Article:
|Bookplate of Clements R. Markham, with notes|
Elias Ashmole, The Institution, laws & ceremonies of the most noble Order of the Garter. London, 1672
Renaissance Center copy is in modern half brown morocco and brown cloth; license-to-print and errata leaves wanting (supplied in facsimile); errata list also supplied in ms.; armorial bookplate of Clements R. Markham on front pastedown; mounted on front pastedown is a ms. note (perhaps extracted from a list of bequests?): "Fellowes. To Lilian Mrs. Fellowes daughter of my dear old messmate and friend Sir Vesey Hamilton. 1. Ashmoles Knights of the Garter [i.e. this work; followed by two other titles, both by W.H. St. John Hope]"; the note is likely by Markham, as both Hamilton and Markham served in HMS Assistance (DNB); laid in is a small sheet headed: "Some errors in the engraved coats-of-arms [at p. 708 ff.] noted by Reginald Courtenay in Feb. 1928.
Thus far I have used these blog entries to write about items absolutely unique to the Renaissance Center's collection, that is, books with manuscript material, identifiable provenance, or one-of-a-kind bindings. But today's entry centers on a printed book, one that is not unique to our collection, yet one that because of its remarkable qualities nevertheless deserves our attention. Its illustrations particularly deserve our attention (and reproduction through digital imagery), for they are some of the most beautiful plates ever produced by the etcher Winceslaus Hollar.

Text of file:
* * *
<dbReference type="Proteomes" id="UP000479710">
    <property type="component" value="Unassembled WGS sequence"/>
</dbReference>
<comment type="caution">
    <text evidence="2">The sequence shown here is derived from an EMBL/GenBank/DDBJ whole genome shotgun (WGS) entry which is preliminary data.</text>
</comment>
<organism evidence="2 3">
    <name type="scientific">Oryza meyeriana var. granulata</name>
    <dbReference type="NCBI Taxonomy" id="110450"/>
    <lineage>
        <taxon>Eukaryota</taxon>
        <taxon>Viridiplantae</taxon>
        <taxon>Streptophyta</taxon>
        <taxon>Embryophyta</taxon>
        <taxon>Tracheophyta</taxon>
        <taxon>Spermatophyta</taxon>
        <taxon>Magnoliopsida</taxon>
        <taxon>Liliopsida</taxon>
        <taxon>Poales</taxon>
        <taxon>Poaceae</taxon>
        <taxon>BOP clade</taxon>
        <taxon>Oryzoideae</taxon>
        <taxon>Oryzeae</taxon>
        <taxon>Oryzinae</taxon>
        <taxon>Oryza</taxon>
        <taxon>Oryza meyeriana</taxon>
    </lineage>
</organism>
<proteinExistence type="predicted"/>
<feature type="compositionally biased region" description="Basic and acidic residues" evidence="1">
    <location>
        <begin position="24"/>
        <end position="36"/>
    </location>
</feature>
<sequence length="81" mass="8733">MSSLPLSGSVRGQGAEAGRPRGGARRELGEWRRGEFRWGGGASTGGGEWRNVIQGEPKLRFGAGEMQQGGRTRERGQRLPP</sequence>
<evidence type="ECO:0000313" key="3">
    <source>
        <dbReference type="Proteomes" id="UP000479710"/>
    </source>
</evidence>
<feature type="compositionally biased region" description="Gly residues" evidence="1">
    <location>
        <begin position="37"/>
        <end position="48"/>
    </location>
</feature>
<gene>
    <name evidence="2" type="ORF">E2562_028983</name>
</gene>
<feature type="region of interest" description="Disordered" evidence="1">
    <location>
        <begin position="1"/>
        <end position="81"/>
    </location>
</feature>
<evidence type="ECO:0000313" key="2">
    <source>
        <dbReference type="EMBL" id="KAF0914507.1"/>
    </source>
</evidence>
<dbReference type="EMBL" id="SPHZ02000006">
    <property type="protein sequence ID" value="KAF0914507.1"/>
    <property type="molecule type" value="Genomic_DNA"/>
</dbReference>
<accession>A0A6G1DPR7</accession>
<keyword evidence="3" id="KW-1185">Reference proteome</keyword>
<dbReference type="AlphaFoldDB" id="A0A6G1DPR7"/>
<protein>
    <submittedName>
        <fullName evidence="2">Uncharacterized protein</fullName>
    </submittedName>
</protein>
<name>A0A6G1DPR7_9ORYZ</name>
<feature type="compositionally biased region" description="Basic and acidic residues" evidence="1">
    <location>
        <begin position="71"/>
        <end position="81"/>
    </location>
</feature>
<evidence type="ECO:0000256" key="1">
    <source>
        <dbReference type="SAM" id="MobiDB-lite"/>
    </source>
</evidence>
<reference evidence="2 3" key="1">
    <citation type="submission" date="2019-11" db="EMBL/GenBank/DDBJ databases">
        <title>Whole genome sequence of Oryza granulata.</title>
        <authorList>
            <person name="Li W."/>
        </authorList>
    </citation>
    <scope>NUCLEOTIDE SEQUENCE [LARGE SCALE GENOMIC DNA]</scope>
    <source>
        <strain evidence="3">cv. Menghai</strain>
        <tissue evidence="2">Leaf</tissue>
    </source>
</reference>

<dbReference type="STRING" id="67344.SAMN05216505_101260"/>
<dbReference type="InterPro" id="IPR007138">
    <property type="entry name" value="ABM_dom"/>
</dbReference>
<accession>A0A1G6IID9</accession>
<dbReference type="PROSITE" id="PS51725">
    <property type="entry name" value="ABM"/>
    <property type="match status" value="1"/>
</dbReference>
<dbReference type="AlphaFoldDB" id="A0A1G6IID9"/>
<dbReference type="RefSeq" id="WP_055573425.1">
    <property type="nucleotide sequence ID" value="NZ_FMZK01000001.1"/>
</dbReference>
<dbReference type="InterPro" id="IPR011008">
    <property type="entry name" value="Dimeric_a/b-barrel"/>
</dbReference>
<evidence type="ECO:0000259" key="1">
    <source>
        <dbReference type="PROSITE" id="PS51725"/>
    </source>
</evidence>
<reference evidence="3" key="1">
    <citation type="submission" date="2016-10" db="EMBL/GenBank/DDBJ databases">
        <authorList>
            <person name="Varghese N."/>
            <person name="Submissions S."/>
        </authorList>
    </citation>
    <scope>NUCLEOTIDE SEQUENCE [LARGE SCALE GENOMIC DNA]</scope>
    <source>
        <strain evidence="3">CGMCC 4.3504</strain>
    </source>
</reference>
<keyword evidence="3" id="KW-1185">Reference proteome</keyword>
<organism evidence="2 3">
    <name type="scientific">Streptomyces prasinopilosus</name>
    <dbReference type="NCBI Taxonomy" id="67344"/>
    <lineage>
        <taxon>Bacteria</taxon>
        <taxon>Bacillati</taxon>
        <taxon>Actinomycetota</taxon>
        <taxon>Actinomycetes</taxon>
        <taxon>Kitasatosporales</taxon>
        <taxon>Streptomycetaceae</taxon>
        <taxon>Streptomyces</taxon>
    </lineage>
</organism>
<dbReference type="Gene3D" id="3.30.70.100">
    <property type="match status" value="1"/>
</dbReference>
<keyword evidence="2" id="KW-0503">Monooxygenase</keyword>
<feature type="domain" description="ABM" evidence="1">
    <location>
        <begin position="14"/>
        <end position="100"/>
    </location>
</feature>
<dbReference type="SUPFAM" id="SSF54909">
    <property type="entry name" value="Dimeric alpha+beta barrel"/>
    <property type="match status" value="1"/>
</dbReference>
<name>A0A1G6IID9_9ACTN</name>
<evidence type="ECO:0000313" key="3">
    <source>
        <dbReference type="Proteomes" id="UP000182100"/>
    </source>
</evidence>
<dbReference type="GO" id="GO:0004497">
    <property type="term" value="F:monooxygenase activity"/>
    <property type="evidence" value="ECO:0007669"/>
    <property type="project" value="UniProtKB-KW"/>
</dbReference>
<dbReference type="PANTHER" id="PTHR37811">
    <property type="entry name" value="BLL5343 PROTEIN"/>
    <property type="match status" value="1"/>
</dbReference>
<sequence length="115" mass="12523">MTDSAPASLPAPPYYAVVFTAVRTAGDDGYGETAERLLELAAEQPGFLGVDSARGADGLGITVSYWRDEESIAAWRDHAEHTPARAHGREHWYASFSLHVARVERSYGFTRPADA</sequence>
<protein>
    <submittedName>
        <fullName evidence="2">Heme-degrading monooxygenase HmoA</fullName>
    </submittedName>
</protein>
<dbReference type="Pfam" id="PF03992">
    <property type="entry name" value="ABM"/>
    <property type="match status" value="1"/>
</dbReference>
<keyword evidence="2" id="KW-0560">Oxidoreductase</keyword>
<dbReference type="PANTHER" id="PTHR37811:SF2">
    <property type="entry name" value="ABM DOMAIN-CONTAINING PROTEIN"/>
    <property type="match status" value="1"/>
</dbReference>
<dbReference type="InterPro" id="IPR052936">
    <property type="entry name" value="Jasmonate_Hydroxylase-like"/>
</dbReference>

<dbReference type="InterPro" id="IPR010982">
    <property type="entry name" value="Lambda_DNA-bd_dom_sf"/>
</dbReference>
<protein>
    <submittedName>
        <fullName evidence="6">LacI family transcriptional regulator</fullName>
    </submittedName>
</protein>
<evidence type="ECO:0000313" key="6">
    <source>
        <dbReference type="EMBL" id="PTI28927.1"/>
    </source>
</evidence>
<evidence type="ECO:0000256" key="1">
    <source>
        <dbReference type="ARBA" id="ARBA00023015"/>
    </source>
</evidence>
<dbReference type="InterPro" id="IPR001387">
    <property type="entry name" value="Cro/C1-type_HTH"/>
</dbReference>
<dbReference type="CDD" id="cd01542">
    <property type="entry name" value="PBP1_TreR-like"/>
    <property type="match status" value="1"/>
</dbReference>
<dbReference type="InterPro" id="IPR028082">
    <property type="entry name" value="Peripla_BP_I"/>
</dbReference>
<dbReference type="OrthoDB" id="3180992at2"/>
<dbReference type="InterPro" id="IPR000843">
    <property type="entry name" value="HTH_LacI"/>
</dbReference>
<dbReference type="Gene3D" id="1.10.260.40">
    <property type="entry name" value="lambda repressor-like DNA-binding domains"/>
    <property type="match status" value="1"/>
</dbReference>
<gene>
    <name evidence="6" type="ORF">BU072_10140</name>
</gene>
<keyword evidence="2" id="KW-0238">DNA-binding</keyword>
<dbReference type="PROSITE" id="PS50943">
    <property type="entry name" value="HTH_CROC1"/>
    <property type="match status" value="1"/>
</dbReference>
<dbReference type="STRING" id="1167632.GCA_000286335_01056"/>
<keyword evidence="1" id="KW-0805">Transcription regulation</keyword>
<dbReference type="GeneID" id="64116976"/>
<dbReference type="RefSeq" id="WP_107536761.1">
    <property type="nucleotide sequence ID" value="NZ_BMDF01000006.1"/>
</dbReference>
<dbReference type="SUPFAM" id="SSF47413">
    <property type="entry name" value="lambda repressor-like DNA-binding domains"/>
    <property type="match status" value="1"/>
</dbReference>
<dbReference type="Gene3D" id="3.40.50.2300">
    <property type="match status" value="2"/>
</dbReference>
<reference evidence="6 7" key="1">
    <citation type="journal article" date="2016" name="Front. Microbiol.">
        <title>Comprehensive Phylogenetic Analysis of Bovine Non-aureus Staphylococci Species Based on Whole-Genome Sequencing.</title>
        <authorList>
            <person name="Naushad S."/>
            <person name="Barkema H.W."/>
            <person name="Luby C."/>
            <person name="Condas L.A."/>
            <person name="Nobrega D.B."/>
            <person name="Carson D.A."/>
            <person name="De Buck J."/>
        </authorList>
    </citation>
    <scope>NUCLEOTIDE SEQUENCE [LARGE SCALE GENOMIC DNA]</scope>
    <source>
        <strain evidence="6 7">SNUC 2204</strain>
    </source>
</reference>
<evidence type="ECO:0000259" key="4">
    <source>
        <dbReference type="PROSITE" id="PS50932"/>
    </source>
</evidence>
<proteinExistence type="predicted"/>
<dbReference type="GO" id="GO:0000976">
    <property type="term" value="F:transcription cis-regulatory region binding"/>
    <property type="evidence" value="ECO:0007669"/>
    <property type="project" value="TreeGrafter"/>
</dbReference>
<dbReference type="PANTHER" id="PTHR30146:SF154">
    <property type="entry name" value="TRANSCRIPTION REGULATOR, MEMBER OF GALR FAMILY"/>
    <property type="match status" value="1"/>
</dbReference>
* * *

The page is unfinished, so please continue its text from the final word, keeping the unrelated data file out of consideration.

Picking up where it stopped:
The book is Elias Ashmole's The Institution, laws & ceremonies of the most noble Order of the Garter, an impressive folio volume that describes its subject in over seven-hundred pages of carefully prepared antiquarian detail. Elias Ashmole was known variously as an astrologer, alchemist, and antiquarian, and in this latter capacity helped catalog the curiosity cabinet owned by the Tradescant family of Lambeth, a collection that would form the cornerstone of Oxford University's Ashmolean Museum. A staunch Royalist, Ashmole conceived of The Institution in the 1650s, a time when he feared that the long-standing and prestigious Order of the Garter (the founding of which is most commonly attributed to King Edward III) would slip into oblivion. The Order the Garter is Britain's most exclusive chivalric order, the members consisting solely of the monarch, Prince of Wales, and no more than twenty-four other noblemen. Ashmole intended his book as a "formulary" for the various practices and customs associated with the Order, and he hoped the extensive antiquarian and heraldic research he poured into the book would preserve those customs for posterity.